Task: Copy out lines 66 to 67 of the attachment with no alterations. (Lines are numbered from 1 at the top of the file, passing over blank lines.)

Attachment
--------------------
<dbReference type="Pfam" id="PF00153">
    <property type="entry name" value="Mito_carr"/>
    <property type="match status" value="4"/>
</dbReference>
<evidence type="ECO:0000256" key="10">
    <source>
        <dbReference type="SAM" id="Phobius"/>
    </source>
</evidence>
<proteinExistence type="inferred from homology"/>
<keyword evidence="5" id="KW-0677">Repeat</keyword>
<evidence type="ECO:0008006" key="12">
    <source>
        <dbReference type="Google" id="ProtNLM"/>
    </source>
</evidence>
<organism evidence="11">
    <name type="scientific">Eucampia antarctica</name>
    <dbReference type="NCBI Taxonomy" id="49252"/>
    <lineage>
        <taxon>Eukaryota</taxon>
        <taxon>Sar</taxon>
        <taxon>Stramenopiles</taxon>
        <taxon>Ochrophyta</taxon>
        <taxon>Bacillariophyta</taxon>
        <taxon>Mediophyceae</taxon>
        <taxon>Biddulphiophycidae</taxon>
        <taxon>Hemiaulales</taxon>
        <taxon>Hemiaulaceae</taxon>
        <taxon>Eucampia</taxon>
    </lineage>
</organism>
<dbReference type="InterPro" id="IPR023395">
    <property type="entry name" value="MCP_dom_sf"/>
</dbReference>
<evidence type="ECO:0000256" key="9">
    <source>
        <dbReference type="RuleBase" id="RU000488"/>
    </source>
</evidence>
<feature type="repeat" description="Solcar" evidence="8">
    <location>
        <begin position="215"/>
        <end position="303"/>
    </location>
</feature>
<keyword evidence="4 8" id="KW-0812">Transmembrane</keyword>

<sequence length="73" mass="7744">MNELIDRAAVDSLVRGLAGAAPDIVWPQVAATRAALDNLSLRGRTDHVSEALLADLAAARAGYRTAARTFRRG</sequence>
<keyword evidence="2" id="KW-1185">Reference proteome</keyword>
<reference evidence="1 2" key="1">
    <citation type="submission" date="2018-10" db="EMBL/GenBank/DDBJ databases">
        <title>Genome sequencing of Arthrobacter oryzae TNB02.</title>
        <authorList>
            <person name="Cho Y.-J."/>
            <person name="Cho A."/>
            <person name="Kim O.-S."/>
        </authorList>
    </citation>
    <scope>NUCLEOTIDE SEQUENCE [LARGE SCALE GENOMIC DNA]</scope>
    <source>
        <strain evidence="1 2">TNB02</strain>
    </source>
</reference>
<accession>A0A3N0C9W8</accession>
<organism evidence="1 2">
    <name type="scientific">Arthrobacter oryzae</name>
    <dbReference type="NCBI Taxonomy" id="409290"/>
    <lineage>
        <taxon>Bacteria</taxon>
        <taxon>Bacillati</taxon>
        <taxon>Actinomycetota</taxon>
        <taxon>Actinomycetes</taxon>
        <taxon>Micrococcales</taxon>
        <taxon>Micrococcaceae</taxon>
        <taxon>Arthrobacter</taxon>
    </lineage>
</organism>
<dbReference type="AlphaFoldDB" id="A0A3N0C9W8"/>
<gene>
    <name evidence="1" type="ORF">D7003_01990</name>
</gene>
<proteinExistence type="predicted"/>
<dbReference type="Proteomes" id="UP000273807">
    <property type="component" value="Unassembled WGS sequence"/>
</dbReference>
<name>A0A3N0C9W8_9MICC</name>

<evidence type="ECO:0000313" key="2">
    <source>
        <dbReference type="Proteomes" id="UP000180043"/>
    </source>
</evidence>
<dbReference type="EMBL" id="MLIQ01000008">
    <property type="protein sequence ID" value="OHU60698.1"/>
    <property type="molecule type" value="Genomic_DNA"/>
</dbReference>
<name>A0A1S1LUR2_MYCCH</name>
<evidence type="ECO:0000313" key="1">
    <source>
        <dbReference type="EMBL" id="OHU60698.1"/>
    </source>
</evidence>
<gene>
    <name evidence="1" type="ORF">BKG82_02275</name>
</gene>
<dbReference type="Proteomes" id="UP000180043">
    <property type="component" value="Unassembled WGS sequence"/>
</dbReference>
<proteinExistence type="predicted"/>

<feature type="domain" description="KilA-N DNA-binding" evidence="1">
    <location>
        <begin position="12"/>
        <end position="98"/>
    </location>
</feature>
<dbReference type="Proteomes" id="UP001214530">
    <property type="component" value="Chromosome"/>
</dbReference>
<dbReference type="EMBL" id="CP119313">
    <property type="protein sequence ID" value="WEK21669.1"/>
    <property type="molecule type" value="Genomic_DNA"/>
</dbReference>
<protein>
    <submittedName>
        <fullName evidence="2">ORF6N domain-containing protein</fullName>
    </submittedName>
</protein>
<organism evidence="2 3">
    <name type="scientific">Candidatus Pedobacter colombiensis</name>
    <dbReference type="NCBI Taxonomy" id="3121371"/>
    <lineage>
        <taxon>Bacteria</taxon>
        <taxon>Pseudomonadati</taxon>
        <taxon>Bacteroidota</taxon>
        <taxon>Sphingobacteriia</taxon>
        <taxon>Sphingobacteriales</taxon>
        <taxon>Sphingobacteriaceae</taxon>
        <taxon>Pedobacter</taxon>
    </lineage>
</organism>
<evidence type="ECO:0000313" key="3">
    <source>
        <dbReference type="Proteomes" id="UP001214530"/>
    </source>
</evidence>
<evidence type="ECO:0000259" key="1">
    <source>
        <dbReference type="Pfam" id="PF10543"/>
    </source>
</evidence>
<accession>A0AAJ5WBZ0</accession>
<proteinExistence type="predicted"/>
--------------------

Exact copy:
    <name type="scientific">Arthrobacter oryzae</name>
    <dbReference type="NCBI Taxonomy" id="409290"/>